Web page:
e.preventDefault();
		startingContent++;
		var contentID = 'repeatable_editor_repeatable_editor_content_' + startingContent,
			contentRow = '<p class="content-row"><label for="' + contentID + '"><?php _e( 'Content', 'repeatable_editor' ); ?></label><br><textarea name="repeatable_editor_repeatable_editor_content[]" id="' + contentID + '" rows="10"></textarea></p>';

		jQuery('.content-row').eq(jQuery('.content-row').length - 1).after(contentRow);
		tinymce.init({ selector: '#' + contentID });
	});
</script>

The code above goes right after the for loop in our meta box callback. So that it shows up underneath our generated content editors. The startingContent variable holds the index of the current, last content editor, initially 0. Each time the “New Content” button is clicked the startingContent variable is increased by 1 and used to generate the ID of the new editor. The code appended after the last editor is just a label and textarea to start out. After it’s added though we run tinymce.init on the new textarea to initialize a new editor.

I was unable to find a way to recreate the WordPress style editor programatically through JS so I settled for the basic, tinymce editor. If you save the page and allow it to reload though you will get the WordPress editor in it’s place as it’s being created from the database entries instead of dynamically through jQuery.

WordPress editor window with 2 content editors

Deleting Content Editors

You may need to get rid of your content editors dynamically as well. That’s relatively easy as well. We just need to add a delete button and some jQuery to manage the action.

<a class="content-delete" href="#" style="color:#a00;float:right;text-decoration:none">Delete the Above Content</a><br style="clear:both">

A simple link we can output with each editor that we can use to remove that editor if needs be

jQuery(document).on('click', '.content-delete', function() {
	if (
		jQuery('.content-row').length > 1 &&
		confirm('Are you sure you want to delete this content?')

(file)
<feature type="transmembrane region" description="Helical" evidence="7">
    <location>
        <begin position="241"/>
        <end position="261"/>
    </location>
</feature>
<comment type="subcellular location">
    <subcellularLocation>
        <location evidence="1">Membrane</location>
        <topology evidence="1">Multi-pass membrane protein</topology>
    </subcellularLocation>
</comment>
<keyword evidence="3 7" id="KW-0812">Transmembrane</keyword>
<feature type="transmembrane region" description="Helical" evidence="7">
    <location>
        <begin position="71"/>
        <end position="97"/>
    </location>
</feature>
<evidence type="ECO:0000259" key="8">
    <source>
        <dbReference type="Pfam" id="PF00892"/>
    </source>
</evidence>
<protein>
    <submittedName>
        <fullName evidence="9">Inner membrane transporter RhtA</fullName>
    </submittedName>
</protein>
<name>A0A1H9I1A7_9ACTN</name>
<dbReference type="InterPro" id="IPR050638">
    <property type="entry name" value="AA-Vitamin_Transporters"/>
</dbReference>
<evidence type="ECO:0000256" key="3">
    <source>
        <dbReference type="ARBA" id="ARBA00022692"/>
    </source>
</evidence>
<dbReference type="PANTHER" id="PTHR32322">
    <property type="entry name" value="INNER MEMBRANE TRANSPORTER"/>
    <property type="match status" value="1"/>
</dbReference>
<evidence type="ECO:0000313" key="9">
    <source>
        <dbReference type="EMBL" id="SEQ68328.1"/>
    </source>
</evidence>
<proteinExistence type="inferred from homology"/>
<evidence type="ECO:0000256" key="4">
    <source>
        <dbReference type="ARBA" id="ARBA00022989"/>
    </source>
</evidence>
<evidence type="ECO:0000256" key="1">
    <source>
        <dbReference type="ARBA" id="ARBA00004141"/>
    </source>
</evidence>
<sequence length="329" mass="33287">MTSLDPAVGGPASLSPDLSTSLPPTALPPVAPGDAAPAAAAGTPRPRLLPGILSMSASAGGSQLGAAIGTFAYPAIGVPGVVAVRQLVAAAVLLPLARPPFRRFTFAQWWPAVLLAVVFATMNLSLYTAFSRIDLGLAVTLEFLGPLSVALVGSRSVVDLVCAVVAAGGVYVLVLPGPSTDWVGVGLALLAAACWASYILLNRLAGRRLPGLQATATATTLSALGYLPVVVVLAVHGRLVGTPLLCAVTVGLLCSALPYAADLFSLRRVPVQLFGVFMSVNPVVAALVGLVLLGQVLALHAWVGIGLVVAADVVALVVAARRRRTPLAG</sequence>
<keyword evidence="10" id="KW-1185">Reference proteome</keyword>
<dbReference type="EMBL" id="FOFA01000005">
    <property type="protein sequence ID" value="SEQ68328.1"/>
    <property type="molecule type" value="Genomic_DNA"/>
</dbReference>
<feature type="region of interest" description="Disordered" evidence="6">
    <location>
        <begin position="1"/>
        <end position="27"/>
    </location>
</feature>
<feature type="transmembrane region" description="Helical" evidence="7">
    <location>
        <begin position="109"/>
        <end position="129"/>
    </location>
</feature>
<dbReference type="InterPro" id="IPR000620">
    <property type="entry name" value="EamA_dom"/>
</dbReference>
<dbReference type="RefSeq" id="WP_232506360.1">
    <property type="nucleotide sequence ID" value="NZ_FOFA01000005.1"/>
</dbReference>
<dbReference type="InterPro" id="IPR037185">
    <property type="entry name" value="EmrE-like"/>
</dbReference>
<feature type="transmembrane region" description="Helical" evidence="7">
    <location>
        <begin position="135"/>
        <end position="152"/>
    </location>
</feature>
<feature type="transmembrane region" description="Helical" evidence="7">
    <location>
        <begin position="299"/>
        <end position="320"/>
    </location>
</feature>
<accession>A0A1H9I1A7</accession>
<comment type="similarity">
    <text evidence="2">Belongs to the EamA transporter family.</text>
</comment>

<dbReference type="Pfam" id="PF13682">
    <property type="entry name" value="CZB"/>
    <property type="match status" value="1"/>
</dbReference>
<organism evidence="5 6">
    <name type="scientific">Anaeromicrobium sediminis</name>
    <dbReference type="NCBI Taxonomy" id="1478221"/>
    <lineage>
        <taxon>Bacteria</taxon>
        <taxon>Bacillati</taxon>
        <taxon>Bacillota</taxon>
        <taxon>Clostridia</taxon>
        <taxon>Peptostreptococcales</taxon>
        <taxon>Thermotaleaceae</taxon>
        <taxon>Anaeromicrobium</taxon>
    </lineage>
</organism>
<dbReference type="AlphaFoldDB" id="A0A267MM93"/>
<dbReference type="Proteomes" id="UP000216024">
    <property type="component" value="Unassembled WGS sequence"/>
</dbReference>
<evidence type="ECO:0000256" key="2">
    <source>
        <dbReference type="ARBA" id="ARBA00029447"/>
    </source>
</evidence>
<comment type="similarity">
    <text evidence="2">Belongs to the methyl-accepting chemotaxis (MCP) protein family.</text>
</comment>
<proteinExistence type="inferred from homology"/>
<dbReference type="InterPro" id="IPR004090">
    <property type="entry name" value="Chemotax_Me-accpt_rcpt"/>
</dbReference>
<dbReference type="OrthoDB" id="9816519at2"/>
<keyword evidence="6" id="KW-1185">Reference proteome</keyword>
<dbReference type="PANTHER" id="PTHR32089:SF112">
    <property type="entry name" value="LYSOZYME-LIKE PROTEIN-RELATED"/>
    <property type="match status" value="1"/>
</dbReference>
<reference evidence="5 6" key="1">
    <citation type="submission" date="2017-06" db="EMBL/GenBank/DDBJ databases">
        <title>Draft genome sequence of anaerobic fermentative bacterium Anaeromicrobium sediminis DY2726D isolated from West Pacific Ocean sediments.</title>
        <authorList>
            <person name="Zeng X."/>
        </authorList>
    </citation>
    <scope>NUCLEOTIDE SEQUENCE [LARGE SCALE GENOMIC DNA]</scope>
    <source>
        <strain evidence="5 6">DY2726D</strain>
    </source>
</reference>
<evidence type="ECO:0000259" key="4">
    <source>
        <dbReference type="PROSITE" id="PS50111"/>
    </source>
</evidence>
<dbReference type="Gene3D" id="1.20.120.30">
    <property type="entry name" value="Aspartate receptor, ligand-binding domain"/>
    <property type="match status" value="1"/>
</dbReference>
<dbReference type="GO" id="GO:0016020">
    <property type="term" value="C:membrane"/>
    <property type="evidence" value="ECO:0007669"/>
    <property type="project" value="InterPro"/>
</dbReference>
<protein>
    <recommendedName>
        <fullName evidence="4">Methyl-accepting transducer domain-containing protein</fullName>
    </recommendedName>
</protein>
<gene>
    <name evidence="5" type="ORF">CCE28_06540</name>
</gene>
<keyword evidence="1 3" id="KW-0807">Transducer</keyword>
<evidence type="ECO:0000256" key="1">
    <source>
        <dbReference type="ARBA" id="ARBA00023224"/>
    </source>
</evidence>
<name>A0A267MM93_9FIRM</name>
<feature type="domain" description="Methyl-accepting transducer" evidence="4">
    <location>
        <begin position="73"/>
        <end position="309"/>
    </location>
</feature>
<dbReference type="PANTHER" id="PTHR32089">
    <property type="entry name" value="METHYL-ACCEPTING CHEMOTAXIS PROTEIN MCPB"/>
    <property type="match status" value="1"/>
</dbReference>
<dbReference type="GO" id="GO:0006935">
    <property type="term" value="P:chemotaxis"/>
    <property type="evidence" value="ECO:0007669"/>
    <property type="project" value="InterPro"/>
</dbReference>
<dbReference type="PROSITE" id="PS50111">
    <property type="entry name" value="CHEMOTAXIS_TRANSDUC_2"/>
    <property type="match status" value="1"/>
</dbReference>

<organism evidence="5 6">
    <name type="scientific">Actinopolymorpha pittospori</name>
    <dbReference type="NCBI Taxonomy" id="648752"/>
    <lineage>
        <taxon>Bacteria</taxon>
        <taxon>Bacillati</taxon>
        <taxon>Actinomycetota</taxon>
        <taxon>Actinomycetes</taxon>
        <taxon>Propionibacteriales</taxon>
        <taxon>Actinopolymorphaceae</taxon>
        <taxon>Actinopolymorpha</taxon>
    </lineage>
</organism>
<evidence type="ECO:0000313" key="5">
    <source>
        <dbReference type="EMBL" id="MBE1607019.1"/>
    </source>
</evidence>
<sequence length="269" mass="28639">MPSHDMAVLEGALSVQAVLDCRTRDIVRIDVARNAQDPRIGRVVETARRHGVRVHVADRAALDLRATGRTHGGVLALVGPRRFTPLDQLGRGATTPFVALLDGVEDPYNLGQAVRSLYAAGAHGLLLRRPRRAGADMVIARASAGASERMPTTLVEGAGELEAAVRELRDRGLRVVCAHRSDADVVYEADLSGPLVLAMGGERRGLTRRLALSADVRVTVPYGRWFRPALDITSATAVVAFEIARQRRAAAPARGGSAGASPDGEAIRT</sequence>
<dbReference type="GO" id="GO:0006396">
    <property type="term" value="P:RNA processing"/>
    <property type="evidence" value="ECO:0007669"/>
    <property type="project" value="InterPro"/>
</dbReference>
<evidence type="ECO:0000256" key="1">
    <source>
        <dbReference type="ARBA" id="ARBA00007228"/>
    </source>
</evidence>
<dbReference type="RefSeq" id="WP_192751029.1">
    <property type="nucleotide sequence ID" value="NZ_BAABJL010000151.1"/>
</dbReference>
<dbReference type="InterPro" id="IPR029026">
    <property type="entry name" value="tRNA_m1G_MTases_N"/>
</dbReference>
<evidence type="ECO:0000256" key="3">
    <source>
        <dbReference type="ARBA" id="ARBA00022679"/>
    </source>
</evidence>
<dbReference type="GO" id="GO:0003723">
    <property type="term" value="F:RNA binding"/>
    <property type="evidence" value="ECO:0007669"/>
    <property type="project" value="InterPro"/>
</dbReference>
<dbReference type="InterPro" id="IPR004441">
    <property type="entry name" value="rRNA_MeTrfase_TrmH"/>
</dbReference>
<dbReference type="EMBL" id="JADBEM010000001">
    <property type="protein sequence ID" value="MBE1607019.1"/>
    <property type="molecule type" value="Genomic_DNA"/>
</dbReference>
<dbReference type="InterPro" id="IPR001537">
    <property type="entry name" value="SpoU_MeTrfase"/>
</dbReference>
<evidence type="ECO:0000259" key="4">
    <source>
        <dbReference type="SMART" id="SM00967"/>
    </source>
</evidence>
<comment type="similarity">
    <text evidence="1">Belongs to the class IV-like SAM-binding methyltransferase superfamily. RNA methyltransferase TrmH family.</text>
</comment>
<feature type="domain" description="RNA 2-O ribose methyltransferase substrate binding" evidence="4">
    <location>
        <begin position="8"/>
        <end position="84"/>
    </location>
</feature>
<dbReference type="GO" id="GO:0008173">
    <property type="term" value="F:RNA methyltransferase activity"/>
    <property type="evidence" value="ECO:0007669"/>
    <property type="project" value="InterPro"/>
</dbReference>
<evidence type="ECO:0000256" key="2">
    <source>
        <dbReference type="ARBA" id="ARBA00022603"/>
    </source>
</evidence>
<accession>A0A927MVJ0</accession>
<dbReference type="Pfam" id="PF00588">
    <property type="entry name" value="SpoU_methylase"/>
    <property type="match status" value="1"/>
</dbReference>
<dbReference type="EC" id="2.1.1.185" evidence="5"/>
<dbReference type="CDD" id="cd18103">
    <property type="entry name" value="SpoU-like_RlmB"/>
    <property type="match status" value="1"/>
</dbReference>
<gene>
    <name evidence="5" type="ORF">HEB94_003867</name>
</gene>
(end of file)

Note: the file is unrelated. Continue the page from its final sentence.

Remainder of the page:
) {
		jQuery(this).parent().remove();
	}
});

jQuery’s .on function is used to monitor the DOM in realtime so that anything created dynamically can still fire the associated events without needing to be restated. So, on each “click” of elements with the “content-delete” class we’re checking to make sure we’re not deleting the last of the content editors, as we need at least one. If there’s more than one we’re targeting the parent of the delete link and removing it. You can then save your page and the content should be gone.

WordPress editor window with 2 content editors including links to delete

The Final, Complete Code

function repeatable_editor_get_meta( $value ) {
	global $post;

	$field = get_post_meta( $post->ID, $value, true );
	if ( ! empty( $field ) ) {
		return is_array( $field ) ? stripslashes_deep( $field ) : stripslashes( wp_kses_decode_entities( $field ) );
	} else {
		return false;
	}
}

function repeatable_editor_add_meta_box() {
	global $_wp_post_type_features;
	if (isset($_wp_post_type_features['page']['editor']) && $_wp_post_type_features['page']['editor']) {
		unset($_wp_post_type_features['page']['editor']);
	}
	add_meta_box(
		'repeatable_editor-repeatable-editor',
		__( 'Repeatable Editor', 'repeatable_editor' ),
		'repeatable_editor_repeatable_editor_html',
		'page',
		'normal',
		'high'
	);
}
add_action( 'add_meta_boxes', 'repeatable_editor_add_meta_box', 0 );

function repeatable_editor_repeatable_editor_html( $post) {
	wp_nonce_field( '_repeatable_editor_repeatable_editor_nonce', 'repeatable_editor_repeatable_editor_nonce' );

	$contents = repeatable_editor_get_meta( 'repeatable_editor_repeatable_editor_content' );
	if ($contents && !empty($contents)) {
		$contents = unserialize( base64_decode( $contents ) );
	} else {
		$contents = array('');
	}
	for ($i = 0; $i < count($contents); $i++) {
		?><div class="content-row">
			<label for="repeatable_editor_repeatable_editor_content_<?php echo $i; ?>"><?php _e( 'Content', 'repeatable_editor' ); ?></label><br>